Federal Reserve’s Fallen Angel Bond Buying Won’t Catch Them All

(Bloomberg) -- The Federal Reserve is throwing a lifeline to some companies that have suddenly dropped into risky junk debt after expanding its corporate bond-buying program to include fallen angels. But it won’t catch every one.

The central bank will now buy debt of companies that were investment-grade rated as of March 22, and subsequently downgraded to no lower than BB-, or three levels into high-yield, according to a statement Thursday. That date, which determines whether bonds are eligible for purchase, heralds winners and losers among the recent crop of issuers that have lost their high-grade standing.

A record $92.8 billion of bonds fell into the Bloomberg Barclays U.S High-Yield Index in March. About $70 billion of that was from Ford Motor Co. and Occidental Petroleum Corp. Ford and Macy’s Inc. both stand to benefit given the timing of their downgrades. The automaker’s bonds rallied more than 10 cents after the bazooka was announced, according to Trace pricing data.

“The Fed, the Treasury and Congress are providing unprecedented support to the credit markets,” said Bill Zox, chief investment officer for fixed income at Diamond Hill Capital Management. “There will still be credit defaults and losses but the benefits will extend to borrowers even if they aren’t yet under the umbrella of these programs.”

Occidental looks set to miss out under current provisions. The company, which has $35 billion of index-eligible debt outstanding, fell into junk territory on March 20 with a cut to BB+ by Fitch Ratings following an earlier action by Moody’s Investors Service.

Its bonds still rallied by more than 10 cents, however, amid a broad-based rally in junk bonds and after major oil producers agreed to slash output. The company also said it’s seeking financial aid from the U.S. government for the nation’s oil industry.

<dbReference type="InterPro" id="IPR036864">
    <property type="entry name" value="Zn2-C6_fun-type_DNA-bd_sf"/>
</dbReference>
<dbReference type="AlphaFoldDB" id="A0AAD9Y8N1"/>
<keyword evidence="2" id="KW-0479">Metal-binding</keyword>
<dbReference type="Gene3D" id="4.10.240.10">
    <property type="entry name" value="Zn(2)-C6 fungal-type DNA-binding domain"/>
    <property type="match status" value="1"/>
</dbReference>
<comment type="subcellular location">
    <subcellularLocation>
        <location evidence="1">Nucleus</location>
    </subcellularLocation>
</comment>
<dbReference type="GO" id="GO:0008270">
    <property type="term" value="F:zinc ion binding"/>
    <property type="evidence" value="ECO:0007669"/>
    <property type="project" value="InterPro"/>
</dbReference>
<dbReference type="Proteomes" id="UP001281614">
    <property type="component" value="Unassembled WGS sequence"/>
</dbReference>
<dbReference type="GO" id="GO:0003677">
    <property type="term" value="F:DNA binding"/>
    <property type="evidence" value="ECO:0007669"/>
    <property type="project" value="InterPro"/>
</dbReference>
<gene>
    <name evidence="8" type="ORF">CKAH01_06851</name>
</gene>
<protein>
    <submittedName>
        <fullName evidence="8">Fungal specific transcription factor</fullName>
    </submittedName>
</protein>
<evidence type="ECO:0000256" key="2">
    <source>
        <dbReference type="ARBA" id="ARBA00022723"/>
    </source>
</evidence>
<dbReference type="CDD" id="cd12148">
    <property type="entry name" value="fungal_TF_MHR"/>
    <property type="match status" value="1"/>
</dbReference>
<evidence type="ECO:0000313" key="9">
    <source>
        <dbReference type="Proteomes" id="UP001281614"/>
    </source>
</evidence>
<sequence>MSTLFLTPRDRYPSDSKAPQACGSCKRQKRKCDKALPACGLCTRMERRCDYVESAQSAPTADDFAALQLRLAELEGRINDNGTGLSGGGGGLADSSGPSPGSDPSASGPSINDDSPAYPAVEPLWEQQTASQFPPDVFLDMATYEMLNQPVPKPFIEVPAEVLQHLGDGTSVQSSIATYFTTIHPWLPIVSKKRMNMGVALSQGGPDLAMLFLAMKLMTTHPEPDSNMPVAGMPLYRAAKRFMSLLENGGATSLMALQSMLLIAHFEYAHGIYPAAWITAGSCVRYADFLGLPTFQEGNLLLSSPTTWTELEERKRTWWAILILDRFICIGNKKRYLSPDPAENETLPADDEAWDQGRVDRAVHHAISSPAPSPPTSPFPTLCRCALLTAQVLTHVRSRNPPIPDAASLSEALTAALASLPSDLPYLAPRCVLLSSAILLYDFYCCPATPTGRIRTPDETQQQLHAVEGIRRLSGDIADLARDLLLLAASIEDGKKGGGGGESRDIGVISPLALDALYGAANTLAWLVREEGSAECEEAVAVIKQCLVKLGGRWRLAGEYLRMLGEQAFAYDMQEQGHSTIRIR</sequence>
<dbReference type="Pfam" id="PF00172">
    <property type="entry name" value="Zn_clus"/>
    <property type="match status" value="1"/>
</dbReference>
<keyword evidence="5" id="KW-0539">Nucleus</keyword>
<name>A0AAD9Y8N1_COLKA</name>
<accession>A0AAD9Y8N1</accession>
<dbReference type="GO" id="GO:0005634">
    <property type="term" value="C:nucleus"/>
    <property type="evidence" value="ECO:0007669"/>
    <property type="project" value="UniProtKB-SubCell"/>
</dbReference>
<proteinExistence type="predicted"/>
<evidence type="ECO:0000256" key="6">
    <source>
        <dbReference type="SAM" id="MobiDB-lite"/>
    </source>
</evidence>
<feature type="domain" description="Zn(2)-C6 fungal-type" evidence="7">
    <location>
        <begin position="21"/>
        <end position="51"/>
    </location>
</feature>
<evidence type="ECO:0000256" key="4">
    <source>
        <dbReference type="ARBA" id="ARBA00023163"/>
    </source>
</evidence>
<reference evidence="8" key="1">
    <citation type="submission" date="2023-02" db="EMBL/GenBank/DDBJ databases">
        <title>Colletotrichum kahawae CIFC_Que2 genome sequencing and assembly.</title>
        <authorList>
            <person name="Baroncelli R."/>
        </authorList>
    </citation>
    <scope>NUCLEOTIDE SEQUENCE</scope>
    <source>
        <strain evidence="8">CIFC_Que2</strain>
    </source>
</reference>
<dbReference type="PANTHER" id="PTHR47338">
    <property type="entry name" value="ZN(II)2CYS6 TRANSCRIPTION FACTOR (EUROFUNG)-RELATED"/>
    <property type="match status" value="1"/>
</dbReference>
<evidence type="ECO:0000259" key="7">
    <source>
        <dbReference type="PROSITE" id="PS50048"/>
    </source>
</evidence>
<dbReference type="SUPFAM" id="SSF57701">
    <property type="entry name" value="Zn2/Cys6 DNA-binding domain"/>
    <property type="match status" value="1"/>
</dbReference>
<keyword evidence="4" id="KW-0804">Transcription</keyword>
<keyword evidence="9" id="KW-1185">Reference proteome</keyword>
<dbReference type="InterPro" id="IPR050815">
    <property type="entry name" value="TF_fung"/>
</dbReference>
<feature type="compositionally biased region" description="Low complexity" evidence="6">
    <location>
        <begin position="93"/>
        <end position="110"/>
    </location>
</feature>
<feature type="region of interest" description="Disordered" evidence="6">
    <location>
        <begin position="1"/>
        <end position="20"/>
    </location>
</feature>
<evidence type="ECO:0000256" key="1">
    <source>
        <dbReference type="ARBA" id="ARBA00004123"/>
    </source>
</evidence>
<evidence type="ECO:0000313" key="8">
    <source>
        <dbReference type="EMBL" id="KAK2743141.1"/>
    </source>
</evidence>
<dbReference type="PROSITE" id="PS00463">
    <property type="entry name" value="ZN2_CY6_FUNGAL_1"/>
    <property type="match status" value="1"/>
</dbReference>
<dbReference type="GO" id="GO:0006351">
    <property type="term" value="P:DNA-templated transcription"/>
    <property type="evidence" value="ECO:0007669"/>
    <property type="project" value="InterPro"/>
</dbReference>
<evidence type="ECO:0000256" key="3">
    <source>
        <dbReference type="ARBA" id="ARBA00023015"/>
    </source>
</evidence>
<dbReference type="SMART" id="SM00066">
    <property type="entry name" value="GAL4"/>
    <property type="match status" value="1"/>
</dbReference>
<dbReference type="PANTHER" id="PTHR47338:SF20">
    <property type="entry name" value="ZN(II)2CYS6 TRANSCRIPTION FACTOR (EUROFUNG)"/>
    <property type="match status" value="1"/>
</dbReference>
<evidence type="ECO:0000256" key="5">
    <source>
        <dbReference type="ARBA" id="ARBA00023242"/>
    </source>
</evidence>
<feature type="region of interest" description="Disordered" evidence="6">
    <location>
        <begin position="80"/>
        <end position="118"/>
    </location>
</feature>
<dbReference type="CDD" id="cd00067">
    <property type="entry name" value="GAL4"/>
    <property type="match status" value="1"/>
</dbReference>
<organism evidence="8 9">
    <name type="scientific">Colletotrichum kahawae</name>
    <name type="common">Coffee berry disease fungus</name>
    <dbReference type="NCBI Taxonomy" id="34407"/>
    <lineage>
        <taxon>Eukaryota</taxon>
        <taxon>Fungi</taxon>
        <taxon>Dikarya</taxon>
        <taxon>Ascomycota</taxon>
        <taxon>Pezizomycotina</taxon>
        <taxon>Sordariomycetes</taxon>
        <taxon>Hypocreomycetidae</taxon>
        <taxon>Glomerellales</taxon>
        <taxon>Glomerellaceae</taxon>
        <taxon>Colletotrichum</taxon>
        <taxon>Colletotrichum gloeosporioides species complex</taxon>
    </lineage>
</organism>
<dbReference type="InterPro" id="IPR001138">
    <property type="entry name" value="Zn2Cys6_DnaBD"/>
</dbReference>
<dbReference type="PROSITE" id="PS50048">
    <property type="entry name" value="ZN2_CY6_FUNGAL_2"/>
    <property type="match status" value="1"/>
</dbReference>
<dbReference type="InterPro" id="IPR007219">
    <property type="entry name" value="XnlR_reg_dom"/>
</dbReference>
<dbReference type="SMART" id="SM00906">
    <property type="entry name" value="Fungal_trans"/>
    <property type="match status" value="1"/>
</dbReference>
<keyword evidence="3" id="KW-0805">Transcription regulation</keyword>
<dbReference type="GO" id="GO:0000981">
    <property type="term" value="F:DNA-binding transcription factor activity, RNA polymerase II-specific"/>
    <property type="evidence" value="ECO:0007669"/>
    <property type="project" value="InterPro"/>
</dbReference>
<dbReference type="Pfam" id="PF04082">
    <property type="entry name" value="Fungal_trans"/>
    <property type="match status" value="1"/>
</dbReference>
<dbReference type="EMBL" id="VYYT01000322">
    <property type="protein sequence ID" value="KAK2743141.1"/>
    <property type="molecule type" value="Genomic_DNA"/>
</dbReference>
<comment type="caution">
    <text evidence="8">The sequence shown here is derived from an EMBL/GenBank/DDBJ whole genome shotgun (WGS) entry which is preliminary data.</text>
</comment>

“With the understanding that the Fed can change provisions as it sees fit, as currently disclosed, they wouldn’t qualify,” said Bloomberg Intelligence analyst Noel Hebert, of Occidental. “You have a lot of inflows into the asset class, oil is climbing and they were pretty cheap in spread terms.”

Strategists say the recent wave of fallen angel debt is just the beginning. Several, including those at JPMorgan Chase & Co., anticipate the total will exceed $200 billion this year. S&P Global Ratings and Moody’s are downgrading U.S. companies at the fastest pace in more than a decade.

Eligible bonds for the relief program need to have a remaining maturity of five years or less. In addition, the Secondary Market Corporate Credit Facility may also buy U.S.-listed ETFs that buy U.S. corporate bonds and the Fed’s Term Asset-Backed Securities Loan Facility would buy some CLO tranches.

“Central banks will continue to use unprecedented tools to intervene in capital markets,” said Christian Hoffmann, a portfolio manager at Thornburg Investment Management. “Until something breaks and their powers are reconsidered.”

The Fed’s widening net may also spur more high-yield issuance, Diamond Hill’s Zox said, just as it did with investment-grade rated debt. The junk-bond market opened up last week, ending a near monthlong drought, with investors piling billions of dollars of cash into offerings for companies ravaged by the coronavirus, including cruise line operator Carnival Corp.

©2020 Bloomberg L.P.

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